Low level laser therapy for dentine hypersensitivity

Karen Cristina Kazue Yui, André Luiz Cervantes-Jorge, Sérgio Eduardo Paiva Gonçalves, José Roberto Rodrigues, Rebeca Di Nicoló


Dentine hypersensitivity is a disease that affects both man and women, and it is an overreaction for a stimulus
that normally would not cause pain in a healthy tooth. The etiology is multifactorial, and the pain appears
specially when the cervical region dentine is exposed to the oral environment. The purpose of this work was to
test the efficiency of application of the gallium-aluminum-arsenide diode laser (GaAlAs) in the treatment of
dentine hypersensitivity. Fifty teeth were selected from patients of the São José dos Campos School of Dentistry
- UNESP who presented dentine hypersensitivity. The Local Ethics Committee approved this work. The patients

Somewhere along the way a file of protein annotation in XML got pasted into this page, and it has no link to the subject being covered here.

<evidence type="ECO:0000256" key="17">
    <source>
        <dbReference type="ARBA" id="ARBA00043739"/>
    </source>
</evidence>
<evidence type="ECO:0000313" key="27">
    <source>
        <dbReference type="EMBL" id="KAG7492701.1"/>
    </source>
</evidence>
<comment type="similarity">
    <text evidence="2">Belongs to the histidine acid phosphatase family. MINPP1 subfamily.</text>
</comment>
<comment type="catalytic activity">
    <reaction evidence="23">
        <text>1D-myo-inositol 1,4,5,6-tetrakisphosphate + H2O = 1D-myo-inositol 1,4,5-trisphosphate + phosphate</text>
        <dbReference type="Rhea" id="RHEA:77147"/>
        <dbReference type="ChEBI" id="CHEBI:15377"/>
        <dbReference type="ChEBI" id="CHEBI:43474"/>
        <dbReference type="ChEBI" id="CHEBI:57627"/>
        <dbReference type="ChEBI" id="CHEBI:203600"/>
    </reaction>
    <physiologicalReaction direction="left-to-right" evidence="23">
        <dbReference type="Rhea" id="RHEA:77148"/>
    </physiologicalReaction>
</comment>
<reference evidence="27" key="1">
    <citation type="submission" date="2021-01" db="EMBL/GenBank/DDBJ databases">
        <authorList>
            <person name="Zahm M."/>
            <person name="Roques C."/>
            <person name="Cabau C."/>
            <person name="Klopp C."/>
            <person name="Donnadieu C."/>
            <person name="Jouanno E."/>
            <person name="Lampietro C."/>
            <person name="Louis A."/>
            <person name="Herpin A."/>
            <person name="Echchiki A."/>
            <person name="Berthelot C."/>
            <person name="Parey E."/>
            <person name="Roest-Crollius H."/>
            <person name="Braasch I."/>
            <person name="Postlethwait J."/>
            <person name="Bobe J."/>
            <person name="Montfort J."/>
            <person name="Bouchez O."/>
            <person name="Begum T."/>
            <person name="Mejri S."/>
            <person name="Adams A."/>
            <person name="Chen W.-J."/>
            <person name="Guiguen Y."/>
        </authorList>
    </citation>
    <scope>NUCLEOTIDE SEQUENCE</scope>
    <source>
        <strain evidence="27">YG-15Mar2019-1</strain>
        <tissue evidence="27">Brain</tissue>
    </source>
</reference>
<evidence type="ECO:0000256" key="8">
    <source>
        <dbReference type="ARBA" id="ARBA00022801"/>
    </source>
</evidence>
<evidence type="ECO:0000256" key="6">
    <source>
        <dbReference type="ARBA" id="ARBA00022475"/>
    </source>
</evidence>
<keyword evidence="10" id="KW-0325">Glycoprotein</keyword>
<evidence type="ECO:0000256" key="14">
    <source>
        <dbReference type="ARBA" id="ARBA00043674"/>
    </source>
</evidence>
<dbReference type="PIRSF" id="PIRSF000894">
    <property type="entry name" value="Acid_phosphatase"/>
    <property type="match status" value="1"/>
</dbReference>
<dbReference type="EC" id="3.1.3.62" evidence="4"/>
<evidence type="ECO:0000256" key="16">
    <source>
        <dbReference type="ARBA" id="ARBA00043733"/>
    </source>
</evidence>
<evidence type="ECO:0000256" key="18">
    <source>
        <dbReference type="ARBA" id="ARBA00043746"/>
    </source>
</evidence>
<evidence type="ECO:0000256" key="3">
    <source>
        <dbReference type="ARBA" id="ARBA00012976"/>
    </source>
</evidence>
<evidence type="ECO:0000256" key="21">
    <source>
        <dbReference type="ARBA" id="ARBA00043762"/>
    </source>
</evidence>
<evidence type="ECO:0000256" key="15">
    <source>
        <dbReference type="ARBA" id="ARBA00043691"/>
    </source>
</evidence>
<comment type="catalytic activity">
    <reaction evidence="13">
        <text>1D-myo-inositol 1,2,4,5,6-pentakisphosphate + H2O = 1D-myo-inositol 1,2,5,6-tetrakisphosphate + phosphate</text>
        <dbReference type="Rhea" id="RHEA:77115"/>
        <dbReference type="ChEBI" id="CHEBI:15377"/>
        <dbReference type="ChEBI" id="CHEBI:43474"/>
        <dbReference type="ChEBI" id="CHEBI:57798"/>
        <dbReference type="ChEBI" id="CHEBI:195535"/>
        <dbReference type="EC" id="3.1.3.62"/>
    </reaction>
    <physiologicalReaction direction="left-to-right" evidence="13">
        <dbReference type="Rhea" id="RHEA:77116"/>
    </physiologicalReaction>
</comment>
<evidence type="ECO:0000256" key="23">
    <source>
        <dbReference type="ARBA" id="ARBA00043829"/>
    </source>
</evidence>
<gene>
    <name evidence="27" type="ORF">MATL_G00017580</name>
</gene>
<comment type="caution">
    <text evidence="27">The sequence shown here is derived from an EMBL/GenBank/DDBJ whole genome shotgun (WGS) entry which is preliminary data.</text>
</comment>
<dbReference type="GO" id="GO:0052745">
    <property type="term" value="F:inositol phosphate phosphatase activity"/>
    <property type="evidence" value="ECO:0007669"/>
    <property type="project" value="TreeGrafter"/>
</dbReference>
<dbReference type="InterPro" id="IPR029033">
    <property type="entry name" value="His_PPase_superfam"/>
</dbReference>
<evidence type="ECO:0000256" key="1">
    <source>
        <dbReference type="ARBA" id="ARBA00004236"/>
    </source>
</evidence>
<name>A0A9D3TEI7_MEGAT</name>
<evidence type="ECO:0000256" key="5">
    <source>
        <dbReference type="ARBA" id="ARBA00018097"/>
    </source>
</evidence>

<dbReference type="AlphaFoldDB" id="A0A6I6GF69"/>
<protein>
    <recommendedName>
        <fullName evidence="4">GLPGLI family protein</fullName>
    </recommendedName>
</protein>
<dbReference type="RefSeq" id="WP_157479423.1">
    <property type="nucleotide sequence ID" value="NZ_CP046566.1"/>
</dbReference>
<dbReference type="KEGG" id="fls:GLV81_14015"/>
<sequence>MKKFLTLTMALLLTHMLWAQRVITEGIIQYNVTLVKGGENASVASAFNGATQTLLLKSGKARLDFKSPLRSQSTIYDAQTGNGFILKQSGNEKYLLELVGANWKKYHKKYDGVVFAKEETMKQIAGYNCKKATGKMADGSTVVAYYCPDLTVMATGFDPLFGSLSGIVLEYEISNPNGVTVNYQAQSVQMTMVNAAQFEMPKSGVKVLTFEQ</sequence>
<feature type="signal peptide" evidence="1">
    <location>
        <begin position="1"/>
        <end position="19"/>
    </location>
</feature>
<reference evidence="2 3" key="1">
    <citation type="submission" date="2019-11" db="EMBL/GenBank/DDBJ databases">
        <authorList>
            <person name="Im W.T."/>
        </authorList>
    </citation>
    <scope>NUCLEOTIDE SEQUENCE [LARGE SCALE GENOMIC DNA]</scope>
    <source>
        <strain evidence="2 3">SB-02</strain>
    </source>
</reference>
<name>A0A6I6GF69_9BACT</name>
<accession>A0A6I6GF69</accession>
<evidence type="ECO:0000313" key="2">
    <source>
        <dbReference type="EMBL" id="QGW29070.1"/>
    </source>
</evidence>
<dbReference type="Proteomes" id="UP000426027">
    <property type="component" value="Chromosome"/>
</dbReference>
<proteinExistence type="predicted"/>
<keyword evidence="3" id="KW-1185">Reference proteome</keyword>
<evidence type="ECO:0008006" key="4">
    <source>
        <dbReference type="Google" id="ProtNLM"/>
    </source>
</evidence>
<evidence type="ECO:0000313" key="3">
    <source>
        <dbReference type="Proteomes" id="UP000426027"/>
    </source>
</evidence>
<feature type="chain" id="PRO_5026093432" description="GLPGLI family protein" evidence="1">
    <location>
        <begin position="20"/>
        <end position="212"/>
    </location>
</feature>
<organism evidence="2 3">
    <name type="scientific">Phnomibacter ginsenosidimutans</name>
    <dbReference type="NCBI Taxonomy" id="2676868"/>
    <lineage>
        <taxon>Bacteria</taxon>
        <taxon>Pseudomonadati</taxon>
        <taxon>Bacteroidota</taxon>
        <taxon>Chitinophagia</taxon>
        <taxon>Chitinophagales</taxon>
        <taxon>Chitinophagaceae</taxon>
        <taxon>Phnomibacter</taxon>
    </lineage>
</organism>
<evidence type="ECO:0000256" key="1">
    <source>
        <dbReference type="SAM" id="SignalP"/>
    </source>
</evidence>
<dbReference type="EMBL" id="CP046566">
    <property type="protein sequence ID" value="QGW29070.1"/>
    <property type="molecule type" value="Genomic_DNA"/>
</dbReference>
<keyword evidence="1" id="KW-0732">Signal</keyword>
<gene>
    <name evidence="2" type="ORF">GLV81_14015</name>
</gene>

were questioned about pain, and after tactile (probe) and evaporative stimuli (air jet), scores were attributed
and recorded in an analogous visual scale: score 10 (unbearable pain); 7 to 9 (strong and bearable pain), 4 to
6 (moderate pain), 1 to 3 (light pain) and 0 (no pain). The laser was applied on the surface that presented
sensitivity (non contact) for 2 minutes at 15mW. The scores were attributed before and after each application.
No more than 3 applications were performed, with an interval of seven days between them. The results were
analyzed by the non-parametric Friedman analysis of variance (p<0.001) and by Tukey multiple comparison test
(p<0.05). The percentage of teeth that presented absence of pain to the evaporative test altered from 2% (beginning)
to 62% (end of treatment), and to the tactile test from 46% to 86%, significant statistically. It was concluded
that the treatment performed was effective for the reduction of dentine hypersensitivity.

DOI: https://doi.org/10.14295/bds.2003.v6i4.542